*Adjusted net profit is calculated before non-cash items linked to IFRS 2 (share-based payments), amortisation of acquisition-related intangible assets (client relationships), deferred tax liabilities related to goodwill on which amortisation is tax-deductible in certain countries and the impact net of tax of other non-recurring income and expenses.

Consolidated balance sheet
First half to 30 June 2015

In thousand euros 30 June 2015 30 June 2014 31 December 2014
ASSETS      
Goodwill 1,268,089  1,142,586 1,198,778
Other intangible assets 86,585  84,915 85,234
Property, plant and equipment 34,068  34,364 32,425
Investments in associates 268  735 357
Other non-current financial assets 19,950  25,752 27,407
Deferred tax assets 37,477  38,047 38,626
Total non-current assets 1,446,437  1,326,400 1,382,828
Trade receivables 563,767  529,890 610,212
Current income tax 21,661  22,999 18,110
Other current assets 95,362  77,405 75,637
Derivatives financial instruments 4,442  3,456 4,164
Cash and cash equivalents 169,932 135,686 149,258
Total current assets 855,163 769,436 857,380
TOTAL ASSETS 2,301,600 2,095,836 2,240,208
       
In thousand euros 30 June 2015 30 June 2014 31 December 2014
LIABILITIES      
Share capital 11,334 11,334 11,334
Share premium 540,201 540,201 540,201
Own shares  (1,241)  (1,438)  (763)
Currency translation differences  (322)  (54,941) (39,217)
Other reserves 344,829 311,648  371,657
 Shareholders' equity - attribuable to the Group 894,802 806,805 883,221
Minority interests 19,593 13,881 18,079
Total shareholders' equity 914,395 820,686 901,290
Borrowings and other long-term financial liabilities 577,253 614,629 608,020
Non-current provisions 5,545 16,277 14,920
Retirement benefit obligations 25,238 22,145 23,890
Deferred tax liabilities 120,593 105,031 114,568
Other non-current liabilities 48,767 73,643 44,627
Total non-current liabilities 777,397 831,724 806,026
Trade payables 248,157 203,957 253,040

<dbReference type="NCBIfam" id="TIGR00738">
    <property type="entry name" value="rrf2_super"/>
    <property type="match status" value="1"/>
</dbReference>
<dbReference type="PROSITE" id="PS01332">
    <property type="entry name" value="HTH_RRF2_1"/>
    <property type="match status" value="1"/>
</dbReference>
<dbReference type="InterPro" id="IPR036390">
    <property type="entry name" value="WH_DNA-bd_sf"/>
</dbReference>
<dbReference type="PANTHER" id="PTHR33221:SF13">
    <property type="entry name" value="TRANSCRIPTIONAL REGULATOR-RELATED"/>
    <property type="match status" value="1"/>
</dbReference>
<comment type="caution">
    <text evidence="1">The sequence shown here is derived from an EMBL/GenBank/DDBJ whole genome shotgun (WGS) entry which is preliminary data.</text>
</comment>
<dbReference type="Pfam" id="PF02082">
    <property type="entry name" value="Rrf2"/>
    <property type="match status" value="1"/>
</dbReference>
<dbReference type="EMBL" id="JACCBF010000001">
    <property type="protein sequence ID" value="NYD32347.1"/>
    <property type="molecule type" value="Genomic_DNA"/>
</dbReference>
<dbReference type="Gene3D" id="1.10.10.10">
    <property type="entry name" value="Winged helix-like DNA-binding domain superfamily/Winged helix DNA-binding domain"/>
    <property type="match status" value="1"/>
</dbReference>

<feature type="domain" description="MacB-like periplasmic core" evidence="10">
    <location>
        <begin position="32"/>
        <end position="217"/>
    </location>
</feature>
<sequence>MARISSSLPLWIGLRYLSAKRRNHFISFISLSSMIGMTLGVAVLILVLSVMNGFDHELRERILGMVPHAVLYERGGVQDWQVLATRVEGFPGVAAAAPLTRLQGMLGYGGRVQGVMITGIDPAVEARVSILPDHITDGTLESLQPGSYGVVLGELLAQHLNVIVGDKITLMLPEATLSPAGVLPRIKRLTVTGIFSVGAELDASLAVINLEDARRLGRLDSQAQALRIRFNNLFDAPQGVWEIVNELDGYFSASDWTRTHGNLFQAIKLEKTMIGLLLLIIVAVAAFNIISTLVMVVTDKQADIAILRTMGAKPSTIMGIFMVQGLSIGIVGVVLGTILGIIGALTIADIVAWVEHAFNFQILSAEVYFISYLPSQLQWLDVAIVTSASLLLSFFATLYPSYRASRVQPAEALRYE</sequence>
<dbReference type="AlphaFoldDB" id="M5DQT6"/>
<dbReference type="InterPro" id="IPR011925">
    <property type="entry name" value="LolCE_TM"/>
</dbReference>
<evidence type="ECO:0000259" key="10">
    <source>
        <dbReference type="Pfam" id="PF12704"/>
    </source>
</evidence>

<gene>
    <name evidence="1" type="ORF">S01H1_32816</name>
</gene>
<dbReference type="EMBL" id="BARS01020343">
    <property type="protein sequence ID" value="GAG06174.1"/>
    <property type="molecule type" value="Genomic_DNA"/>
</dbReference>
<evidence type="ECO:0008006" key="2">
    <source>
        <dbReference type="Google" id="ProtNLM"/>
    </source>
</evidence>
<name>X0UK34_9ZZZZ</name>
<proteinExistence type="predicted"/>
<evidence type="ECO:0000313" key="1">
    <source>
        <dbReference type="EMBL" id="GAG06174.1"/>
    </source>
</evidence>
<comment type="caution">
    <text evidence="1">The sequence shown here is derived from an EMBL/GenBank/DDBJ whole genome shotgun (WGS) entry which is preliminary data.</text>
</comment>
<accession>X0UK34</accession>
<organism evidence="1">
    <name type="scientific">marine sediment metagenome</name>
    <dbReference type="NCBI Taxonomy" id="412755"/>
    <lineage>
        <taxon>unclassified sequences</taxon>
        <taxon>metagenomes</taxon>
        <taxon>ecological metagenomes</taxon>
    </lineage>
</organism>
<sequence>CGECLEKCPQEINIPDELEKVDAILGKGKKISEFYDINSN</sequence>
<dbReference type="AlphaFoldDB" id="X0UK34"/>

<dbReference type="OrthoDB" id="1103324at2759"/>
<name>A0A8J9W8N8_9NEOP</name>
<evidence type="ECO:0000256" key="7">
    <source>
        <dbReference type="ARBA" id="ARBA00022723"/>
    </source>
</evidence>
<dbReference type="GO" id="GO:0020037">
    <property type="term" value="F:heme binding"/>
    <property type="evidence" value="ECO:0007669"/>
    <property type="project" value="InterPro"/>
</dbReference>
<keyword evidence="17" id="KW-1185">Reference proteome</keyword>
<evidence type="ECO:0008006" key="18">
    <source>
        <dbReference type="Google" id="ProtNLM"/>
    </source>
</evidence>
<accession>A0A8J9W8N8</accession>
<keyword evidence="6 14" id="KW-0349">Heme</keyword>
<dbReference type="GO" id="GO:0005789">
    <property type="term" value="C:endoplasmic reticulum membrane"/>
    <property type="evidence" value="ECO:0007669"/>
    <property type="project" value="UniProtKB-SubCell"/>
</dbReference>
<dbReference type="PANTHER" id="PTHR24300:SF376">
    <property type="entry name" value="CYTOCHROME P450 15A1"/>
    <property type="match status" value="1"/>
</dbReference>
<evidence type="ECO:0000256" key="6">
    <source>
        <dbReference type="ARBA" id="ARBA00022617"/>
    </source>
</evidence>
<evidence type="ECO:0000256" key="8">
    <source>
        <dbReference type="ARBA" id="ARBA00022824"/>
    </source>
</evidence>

Short-term portion of borrowings and other financial liabilities 144,292 66,444 90,782
Current income tax liabilities 3,226 5,383 11,111
Current provisions 3,784 3,989 4,860
Other current liabilities 210,349 163,652 173,100
Total current liabilities 609,808 443,425 532,892
TOTAL LIABILITIES 2,301,600 2,095,836 2,240,208

Consolidated cash flow statement
First half to 30 June 2015

In thousand euros 30 June 2015 30 June 2014 31 December 2014
OPERATING ACTIVITIES      
NET PROFIT 13,374 12,856 97,105
Adjustments to reconcile net profit to cash flow      
Amortisation and depreciation of fixed assets 13,535 12,241 25,647
Net profit of equity associated companies - net of dividends received 89 43 92
Losses/(gains) on asset disposals 18 44 287
Movement in provisions 629 (111) (2,814)
Share-based payments expense 5,294 5,838 11,349
Other non cash income/(expense) 3,794 460 2,221
Acquisitions costs of consolidated companies 2,112 668 1,807
Finance costs 12,078 11,790 22,817
Income tax expense 4,505 4,217 34,086
OPERATING CASH FLOW BEFORE WORKING CAPITAL, FINANCING AND TAX PAID 55,429 48,048 192,597
Change in working capital requirement 36,952 13,348 (18,724)
Interest paid (10,458) (10,696) (21,227)
Income tax paid (15,947) (13,690) (23,317)
CASH FLOW FROM OPERATING ACTIVITIES 65,976 37,009 129,330
INVESTMENT ACTIVITIES      
Acquisitions of property, plant and equipment and intangible assets (11,705) (6,294) (14,274)
Proceeds from disposals of property, plant and equipment and intangible assets 389 53 101
Acquisitions of financial assets (932) (1,326) (1,423)
Acquisitions of consolidated companies and businesses goodwill (1,446) (934) (2,534)
CASH FLOW FROM INVESTMENT ACTIVITIES (13,695) (8,501) (18,130)
FINANCING ACTIVITIES      
Increase/(Decrease) in capital 0 0 0
(Purchase)/Proceeds of own shares (9,492) (9,847) (11,532)
Increase/(Decrease) in long-term borrowings (22,158) (24,896) (59,398)
Increase/(Decrease) in bank overdrafts and short-term debt (1,065) (623) (2,229)
Buy out minority interests (3,928) (5,099) (6,418)
Dividends paid to Parent-Company shareholders 0 0 (31,804)
Dividends paid to minority shareholders of consolidated companies (1,869) (2,042) (3,534)
CASH FLOW FROM FINANCING ACTIVITIES (38,511) (42,507) (114,915)
NET CASH FLOW 13,769 (13,998) (3,715)
Impact of foreign exchange rate movements 6,905 982 4,270
CASH AT BEGINNING OF PERIOD 149,258 148,703 148,703
CASH AT END OF PERIOD 169,932 135,686 149,258

HUG#1940596